In a speech to the Kansas Association of Broadcasters Monday, FCC commissioner Ajit Pai called the FCC majority's decision to retain the newspaper-broadcast crossownerhip rules a "profound mistake."
Pai said the decision made no sense given that broadcasters are well situated to partner with newspapers and multiplatform is the best way to make investment in news profitable.
The FCC Democrats did vote to add a "failing station" exemption for such crossownerships, as there is with TV license transfers that would otherwise create duopolies that violate ownership limits, but critics of the rule suggested that if the FCC was waiting until a newspaper was in dire straits before granting relief, that was a little late.
Pai is no opponent of media mergers, but he pointed out, as he has before, that the FCC seems to have little compunction about letting others merge—Comcast-NBCU, AT&T-DirecTV, Charter-Time Warner Cable-Bright House (Pai voted for two out of three and only dissented in the last deal because the FCC was imposing too many conditions for his taste)—but "puts its foot down" when it comes to a newspaper purchasing a single rural Kansas station.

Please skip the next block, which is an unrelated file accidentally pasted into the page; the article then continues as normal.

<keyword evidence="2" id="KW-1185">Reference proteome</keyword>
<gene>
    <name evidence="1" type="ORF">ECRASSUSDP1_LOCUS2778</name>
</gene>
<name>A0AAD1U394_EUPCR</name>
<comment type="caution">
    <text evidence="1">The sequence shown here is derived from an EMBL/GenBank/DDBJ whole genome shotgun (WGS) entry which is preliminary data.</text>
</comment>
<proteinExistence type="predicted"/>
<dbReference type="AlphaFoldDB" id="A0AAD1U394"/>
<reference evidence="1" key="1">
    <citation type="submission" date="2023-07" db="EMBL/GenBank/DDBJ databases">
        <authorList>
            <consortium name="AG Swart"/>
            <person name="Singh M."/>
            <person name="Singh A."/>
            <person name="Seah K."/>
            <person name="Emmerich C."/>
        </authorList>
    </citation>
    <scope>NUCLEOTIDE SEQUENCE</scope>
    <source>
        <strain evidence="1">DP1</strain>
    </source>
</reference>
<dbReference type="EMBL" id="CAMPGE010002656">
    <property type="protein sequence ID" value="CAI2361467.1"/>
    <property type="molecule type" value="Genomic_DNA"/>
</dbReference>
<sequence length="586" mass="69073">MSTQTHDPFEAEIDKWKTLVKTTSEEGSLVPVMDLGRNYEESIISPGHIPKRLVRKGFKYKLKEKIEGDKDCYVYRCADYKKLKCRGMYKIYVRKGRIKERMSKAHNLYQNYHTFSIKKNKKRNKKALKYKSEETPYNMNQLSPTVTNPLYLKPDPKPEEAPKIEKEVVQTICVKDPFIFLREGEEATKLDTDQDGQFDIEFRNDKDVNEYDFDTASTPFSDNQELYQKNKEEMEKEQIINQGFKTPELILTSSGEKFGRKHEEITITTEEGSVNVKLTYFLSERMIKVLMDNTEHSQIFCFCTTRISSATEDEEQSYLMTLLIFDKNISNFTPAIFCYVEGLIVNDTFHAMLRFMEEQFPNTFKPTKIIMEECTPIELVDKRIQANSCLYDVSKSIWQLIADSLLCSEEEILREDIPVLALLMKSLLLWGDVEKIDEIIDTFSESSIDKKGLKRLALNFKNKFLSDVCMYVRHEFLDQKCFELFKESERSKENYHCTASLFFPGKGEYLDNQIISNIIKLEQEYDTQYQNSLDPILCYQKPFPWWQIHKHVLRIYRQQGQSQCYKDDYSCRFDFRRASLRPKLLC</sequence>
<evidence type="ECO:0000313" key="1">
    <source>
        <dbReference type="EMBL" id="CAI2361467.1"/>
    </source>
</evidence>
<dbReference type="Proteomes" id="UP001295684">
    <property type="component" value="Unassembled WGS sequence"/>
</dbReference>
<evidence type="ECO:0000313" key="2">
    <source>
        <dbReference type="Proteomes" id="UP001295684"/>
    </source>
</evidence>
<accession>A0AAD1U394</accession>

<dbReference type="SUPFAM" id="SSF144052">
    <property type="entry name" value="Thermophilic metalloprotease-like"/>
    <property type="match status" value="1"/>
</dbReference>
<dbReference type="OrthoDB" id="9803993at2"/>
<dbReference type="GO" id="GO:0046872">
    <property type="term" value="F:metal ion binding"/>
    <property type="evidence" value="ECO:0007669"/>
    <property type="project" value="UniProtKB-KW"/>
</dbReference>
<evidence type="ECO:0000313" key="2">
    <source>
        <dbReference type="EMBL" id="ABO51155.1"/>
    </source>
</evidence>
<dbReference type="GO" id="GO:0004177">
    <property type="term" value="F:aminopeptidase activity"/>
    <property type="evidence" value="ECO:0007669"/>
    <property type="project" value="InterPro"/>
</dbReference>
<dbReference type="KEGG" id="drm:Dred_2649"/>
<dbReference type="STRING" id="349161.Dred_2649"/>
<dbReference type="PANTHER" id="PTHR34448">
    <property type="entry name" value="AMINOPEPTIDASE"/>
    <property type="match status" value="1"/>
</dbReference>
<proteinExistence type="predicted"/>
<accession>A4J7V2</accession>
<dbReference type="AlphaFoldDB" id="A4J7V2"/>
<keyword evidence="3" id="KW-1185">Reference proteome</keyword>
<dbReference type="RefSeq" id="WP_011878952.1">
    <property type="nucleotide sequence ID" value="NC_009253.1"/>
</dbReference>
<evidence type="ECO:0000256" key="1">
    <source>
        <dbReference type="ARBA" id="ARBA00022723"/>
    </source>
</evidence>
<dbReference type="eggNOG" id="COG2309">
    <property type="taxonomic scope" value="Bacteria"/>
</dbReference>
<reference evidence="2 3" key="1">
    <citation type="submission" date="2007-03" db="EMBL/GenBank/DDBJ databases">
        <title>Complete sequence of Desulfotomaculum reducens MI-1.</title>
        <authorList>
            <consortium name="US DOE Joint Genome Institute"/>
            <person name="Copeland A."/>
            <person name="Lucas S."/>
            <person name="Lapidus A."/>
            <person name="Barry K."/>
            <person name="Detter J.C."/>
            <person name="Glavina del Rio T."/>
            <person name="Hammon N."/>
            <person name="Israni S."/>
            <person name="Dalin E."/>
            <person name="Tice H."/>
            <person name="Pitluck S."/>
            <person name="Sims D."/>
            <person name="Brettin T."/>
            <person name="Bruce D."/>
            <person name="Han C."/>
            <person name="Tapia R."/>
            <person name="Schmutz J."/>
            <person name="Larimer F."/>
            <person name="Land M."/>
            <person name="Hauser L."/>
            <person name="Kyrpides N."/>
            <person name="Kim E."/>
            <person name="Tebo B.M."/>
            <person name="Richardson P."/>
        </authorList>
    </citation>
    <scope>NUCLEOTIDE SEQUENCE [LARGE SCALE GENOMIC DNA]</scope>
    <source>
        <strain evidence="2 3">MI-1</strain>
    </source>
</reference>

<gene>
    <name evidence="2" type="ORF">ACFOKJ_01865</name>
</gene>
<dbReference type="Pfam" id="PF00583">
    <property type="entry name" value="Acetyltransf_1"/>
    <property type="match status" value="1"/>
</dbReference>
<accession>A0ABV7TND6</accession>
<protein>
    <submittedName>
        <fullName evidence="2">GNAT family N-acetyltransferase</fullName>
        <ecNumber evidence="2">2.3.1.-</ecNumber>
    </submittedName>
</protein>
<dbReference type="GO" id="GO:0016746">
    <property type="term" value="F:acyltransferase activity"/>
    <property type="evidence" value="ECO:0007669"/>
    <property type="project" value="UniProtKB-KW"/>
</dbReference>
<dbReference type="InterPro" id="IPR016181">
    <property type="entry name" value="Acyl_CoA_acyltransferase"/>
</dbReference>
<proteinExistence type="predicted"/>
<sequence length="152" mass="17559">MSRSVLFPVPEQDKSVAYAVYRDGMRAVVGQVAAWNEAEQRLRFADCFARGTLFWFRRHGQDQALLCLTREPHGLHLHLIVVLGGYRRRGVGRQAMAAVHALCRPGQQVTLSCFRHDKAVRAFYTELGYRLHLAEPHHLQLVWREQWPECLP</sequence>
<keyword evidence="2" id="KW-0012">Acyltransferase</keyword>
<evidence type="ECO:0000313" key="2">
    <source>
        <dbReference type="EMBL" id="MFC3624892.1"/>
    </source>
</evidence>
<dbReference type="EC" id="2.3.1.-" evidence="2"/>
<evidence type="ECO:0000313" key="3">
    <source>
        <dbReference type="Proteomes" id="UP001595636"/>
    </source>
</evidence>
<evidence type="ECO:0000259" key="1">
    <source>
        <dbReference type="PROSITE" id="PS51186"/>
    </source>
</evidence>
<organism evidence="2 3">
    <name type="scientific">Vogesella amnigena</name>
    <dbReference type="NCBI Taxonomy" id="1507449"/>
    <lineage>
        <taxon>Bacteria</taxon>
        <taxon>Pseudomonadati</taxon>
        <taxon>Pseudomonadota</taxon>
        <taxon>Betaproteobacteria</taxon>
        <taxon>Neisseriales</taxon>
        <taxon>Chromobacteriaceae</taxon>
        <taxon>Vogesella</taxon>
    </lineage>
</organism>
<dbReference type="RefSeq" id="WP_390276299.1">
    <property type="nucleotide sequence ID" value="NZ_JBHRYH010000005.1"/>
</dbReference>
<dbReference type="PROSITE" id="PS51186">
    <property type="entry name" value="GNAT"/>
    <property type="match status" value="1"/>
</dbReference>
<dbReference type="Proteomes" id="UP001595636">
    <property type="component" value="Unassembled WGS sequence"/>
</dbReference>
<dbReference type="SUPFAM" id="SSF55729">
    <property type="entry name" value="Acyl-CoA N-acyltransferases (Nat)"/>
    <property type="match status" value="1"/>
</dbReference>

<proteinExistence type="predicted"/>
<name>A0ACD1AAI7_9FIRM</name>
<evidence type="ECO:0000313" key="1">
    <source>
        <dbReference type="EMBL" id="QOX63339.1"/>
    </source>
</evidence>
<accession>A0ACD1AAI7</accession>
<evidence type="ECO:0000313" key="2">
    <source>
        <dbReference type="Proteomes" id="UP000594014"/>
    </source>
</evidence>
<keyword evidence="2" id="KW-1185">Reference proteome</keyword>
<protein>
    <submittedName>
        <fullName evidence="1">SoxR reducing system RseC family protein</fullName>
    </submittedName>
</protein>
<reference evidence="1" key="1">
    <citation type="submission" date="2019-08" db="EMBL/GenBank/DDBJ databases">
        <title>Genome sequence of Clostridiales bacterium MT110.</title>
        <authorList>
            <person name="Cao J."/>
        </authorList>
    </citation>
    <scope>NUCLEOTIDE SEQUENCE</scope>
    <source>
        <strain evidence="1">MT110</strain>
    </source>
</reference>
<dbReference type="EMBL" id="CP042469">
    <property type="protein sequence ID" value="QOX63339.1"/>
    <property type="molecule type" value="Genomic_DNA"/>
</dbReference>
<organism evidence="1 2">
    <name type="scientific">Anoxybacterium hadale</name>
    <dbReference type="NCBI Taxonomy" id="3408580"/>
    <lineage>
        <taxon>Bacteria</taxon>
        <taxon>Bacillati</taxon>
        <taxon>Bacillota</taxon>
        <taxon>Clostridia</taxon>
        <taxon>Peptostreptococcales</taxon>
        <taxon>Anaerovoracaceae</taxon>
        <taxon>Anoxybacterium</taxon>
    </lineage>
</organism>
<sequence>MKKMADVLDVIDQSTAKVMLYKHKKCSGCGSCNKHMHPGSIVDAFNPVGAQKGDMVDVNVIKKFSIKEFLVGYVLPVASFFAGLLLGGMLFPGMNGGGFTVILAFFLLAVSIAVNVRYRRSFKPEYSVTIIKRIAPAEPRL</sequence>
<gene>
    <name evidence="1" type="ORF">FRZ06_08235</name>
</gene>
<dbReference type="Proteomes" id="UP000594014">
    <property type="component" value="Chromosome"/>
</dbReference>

Pai says he thinks the decision had nothing to do with facts or the law or common sense and everything to do with politics. He said that without some judicial intervention, the newspaper-broadcast crossownership rule may outlive newspapers.
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Contributing editor John Eggerton has been an editor and/or writer on media regulation, legislation and policy for over four decades, including covering the FCC, FTC, Congress, the major media trade associations, and the federal courts. In addition to Multichannel News and Broadcasting + Cable, his work has appeared in Radio World, TV Technology, TV Fax, This Week in Consumer Electronics, Variety and the Encyclopedia Britannica.